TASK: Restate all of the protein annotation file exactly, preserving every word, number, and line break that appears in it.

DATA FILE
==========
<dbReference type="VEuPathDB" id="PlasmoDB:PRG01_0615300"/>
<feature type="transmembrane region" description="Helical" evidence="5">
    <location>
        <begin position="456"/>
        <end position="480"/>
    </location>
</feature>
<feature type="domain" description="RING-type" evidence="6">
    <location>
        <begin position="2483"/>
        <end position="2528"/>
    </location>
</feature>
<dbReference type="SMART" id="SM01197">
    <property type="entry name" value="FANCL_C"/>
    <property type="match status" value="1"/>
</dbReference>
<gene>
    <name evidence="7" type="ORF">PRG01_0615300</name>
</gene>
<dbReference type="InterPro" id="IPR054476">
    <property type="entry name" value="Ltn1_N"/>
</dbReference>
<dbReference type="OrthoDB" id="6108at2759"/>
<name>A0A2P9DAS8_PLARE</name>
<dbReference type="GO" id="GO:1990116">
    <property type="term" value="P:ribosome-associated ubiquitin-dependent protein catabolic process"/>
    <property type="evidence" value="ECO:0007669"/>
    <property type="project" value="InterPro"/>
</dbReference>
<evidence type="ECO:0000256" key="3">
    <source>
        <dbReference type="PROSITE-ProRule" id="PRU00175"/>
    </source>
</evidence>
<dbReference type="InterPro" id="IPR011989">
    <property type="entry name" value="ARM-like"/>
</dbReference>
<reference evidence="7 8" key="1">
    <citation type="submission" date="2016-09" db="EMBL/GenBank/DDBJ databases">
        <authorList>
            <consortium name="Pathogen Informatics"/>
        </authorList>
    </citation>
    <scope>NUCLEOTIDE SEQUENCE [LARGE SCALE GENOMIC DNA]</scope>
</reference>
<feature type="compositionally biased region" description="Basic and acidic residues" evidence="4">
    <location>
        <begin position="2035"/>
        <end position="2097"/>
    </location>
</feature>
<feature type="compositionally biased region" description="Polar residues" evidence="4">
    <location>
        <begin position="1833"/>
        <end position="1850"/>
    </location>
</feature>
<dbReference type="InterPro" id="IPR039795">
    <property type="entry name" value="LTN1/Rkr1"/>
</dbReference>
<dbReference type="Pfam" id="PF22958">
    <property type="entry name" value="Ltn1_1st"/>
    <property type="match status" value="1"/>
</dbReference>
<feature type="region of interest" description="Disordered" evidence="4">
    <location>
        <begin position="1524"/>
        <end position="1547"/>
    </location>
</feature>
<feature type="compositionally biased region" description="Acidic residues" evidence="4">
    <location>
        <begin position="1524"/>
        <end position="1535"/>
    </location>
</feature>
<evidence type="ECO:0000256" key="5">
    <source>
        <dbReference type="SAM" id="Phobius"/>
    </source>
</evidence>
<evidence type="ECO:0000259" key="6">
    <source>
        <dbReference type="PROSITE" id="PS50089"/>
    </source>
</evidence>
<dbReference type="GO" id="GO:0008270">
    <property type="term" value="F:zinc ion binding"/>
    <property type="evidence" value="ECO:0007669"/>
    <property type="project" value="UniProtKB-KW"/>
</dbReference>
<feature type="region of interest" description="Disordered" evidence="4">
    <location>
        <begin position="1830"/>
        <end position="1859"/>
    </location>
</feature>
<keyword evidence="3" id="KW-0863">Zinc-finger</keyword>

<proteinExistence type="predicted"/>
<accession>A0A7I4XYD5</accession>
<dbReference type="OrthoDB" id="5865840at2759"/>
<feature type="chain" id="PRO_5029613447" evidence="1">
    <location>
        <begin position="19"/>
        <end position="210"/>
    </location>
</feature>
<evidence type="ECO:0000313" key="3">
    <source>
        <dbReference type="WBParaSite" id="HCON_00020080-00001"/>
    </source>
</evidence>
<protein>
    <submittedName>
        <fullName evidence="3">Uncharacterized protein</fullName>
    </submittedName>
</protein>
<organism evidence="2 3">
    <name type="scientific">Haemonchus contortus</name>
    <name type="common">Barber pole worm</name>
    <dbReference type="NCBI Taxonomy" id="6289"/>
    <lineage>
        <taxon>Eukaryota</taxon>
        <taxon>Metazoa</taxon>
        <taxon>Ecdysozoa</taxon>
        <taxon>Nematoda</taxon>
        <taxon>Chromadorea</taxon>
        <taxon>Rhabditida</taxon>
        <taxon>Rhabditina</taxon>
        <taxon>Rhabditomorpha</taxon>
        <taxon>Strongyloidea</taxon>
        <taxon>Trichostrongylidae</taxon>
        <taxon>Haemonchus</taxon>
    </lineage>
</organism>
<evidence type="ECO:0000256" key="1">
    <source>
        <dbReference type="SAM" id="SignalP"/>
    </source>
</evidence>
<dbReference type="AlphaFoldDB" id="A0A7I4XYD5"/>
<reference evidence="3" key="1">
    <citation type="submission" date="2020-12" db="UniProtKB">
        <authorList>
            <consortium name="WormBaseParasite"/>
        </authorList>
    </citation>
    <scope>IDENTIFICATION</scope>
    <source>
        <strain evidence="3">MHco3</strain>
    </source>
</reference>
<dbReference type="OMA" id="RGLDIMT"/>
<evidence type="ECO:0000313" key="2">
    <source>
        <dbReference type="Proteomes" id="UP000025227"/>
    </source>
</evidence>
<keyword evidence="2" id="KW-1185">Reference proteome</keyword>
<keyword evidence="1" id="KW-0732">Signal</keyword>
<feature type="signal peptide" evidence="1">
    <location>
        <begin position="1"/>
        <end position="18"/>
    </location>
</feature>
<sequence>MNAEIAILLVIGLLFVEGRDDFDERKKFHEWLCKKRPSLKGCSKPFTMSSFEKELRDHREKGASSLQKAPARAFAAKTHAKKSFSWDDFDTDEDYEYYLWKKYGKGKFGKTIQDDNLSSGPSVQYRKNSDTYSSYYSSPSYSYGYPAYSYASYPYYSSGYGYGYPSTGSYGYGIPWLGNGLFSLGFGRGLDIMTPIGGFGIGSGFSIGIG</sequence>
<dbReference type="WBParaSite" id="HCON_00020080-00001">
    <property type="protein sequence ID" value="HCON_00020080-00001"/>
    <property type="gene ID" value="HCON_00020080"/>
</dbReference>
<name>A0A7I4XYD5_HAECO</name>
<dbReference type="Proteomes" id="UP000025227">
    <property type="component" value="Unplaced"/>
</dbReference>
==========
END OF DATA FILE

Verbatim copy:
<dbReference type="VEuPathDB" id="PlasmoDB:PRG01_0615300"/>
<feature type="transmembrane region" description="Helical" evidence="5">
    <location>
        <begin position="456"/>
        <end position="480"/>
    </location>
</feature>
<feature type="domain" description="RING-type" evidence="6">
    <location>
        <begin position="2483"/>
        <end position="2528"/>
    </location>
</feature>
<dbReference type="SMART" id="SM01197">
    <property type="entry name" value="FANCL_C"/>
    <property type="match status" value="1"/>
</dbReference>
<gene>
    <name evidence="7" type="ORF">PRG01_0615300</name>
</gene>
<dbReference type="InterPro" id="IPR054476">
    <property type="entry name" value="Ltn1_N"/>
</dbReference>
<dbReference type="OrthoDB" id="6108at2759"/>
<name>A0A2P9DAS8_PLARE</name>
<dbReference type="GO" id="GO:1990116">
    <property type="term" value="P:ribosome-associated ubiquitin-dependent protein catabolic process"/>
    <property type="evidence" value="ECO:0007669"/>
    <property type="project" value="InterPro"/>
</dbReference>
<evidence type="ECO:0000256" key="3">
    <source>
        <dbReference type="PROSITE-ProRule" id="PRU00175"/>
    </source>
</evidence>
<dbReference type="InterPro" id="IPR011989">
    <property type="entry name" value="ARM-like"/>
</dbReference>
<reference evidence="7 8" key="1">
    <citation type="submission" date="2016-09" db="EMBL/GenBank/DDBJ databases">
        <authorList>
            <consortium name="Pathogen Informatics"/>
        </authorList>
    </citation>
    <scope>NUCLEOTIDE SEQUENCE [LARGE SCALE GENOMIC DNA]</scope>
</reference>
<feature type="compositionally biased region" description="Basic and acidic residues" evidence="4">
    <location>
        <begin position="2035"/>
        <end position="2097"/>
    </location>
</feature>
<feature type="compositionally biased region" description="Polar residues" evidence="4">
    <location>
        <begin position="1833"/>
        <end position="1850"/>
    </location>
</feature>
<dbReference type="InterPro" id="IPR039795">
    <property type="entry name" value="LTN1/Rkr1"/>
</dbReference>
<dbReference type="Pfam" id="PF22958">
    <property type="entry name" value="Ltn1_1st"/>
    <property type="match status" value="1"/>
</dbReference>
<feature type="region of interest" description="Disordered" evidence="4">
    <location>
        <begin position="1524"/>
        <end position="1547"/>
    </location>
</feature>
<feature type="compositionally biased region" description="Acidic residues" evidence="4">
    <location>
        <begin position="1524"/>
        <end position="1535"/>
    </location>
</feature>
<evidence type="ECO:0000256" key="5">
    <source>
        <dbReference type="SAM" id="Phobius"/>
    </source>
</evidence>
<evidence type="ECO:0000259" key="6">
    <source>
        <dbReference type="PROSITE" id="PS50089"/>
    </source>
</evidence>
<dbReference type="GO" id="GO:0008270">
    <property type="term" value="F:zinc ion binding"/>
    <property type="evidence" value="ECO:0007669"/>
    <property type="project" value="UniProtKB-KW"/>
</dbReference>
<feature type="region of interest" description="Disordered" evidence="4">
    <location>
        <begin position="1830"/>
        <end position="1859"/>
    </location>
</feature>
<keyword evidence="3" id="KW-0863">Zinc-finger</keyword>

<proteinExistence type="predicted"/>
<accession>A0A7I4XYD5</accession>
<dbReference type="OrthoDB" id="5865840at2759"/>
<feature type="chain" id="PRO_5029613447" evidence="1">
    <location>
        <begin position="19"/>
        <end position="210"/>
    </location>
</feature>
<evidence type="ECO:0000313" key="3">
    <source>
        <dbReference type="WBParaSite" id="HCON_00020080-00001"/>
    </source>
</evidence>
<protein>
    <submittedName>
        <fullName evidence="3">Uncharacterized protein</fullName>
    </submittedName>
</protein>
<organism evidence="2 3">
    <name type="scientific">Haemonchus contortus</name>
    <name type="common">Barber pole worm</name>
    <dbReference type="NCBI Taxonomy" id="6289"/>
    <lineage>
        <taxon>Eukaryota</taxon>
        <taxon>Metazoa</taxon>
        <taxon>Ecdysozoa</taxon>
        <taxon>Nematoda</taxon>
        <taxon>Chromadorea</taxon>
        <taxon>Rhabditida</taxon>
        <taxon>Rhabditina</taxon>
        <taxon>Rhabditomorpha</taxon>
        <taxon>Strongyloidea</taxon>
        <taxon>Trichostrongylidae</taxon>
        <taxon>Haemonchus</taxon>
    </lineage>
</organism>
<evidence type="ECO:0000256" key="1">
    <source>
        <dbReference type="SAM" id="SignalP"/>
    </source>
</evidence>
<dbReference type="AlphaFoldDB" id="A0A7I4XYD5"/>
<reference evidence="3" key="1">
    <citation type="submission" date="2020-12" db="UniProtKB">
        <authorList>
            <consortium name="WormBaseParasite"/>
        </authorList>
    </citation>
    <scope>IDENTIFICATION</scope>
    <source>
        <strain evidence="3">MHco3</strain>
    </source>
</reference>
<dbReference type="OMA" id="RGLDIMT"/>
<evidence type="ECO:0000313" key="2">
    <source>
        <dbReference type="Proteomes" id="UP000025227"/>
    </source>
</evidence>
<keyword evidence="2" id="KW-1185">Reference proteome</keyword>
<keyword evidence="1" id="KW-0732">Signal</keyword>
<feature type="signal peptide" evidence="1">
    <location>
        <begin position="1"/>
        <end position="18"/>
    </location>
</feature>
<sequence>MNAEIAILLVIGLLFVEGRDDFDERKKFHEWLCKKRPSLKGCSKPFTMSSFEKELRDHREKGASSLQKAPARAFAAKTHAKKSFSWDDFDTDEDYEYYLWKKYGKGKFGKTIQDDNLSSGPSVQYRKNSDTYSSYYSSPSYSYGYPAYSYASYPYYSSGYGYGYPSTGSYGYGIPWLGNGLFSLGFGRGLDIMTPIGGFGIGSGFSIGIG</sequence>
<dbReference type="WBParaSite" id="HCON_00020080-00001">
    <property type="protein sequence ID" value="HCON_00020080-00001"/>
    <property type="gene ID" value="HCON_00020080"/>
</dbReference>
<name>A0A7I4XYD5_HAECO</name>
<dbReference type="Proteomes" id="UP000025227">
    <property type="component" value="Unplaced"/>
</dbReference>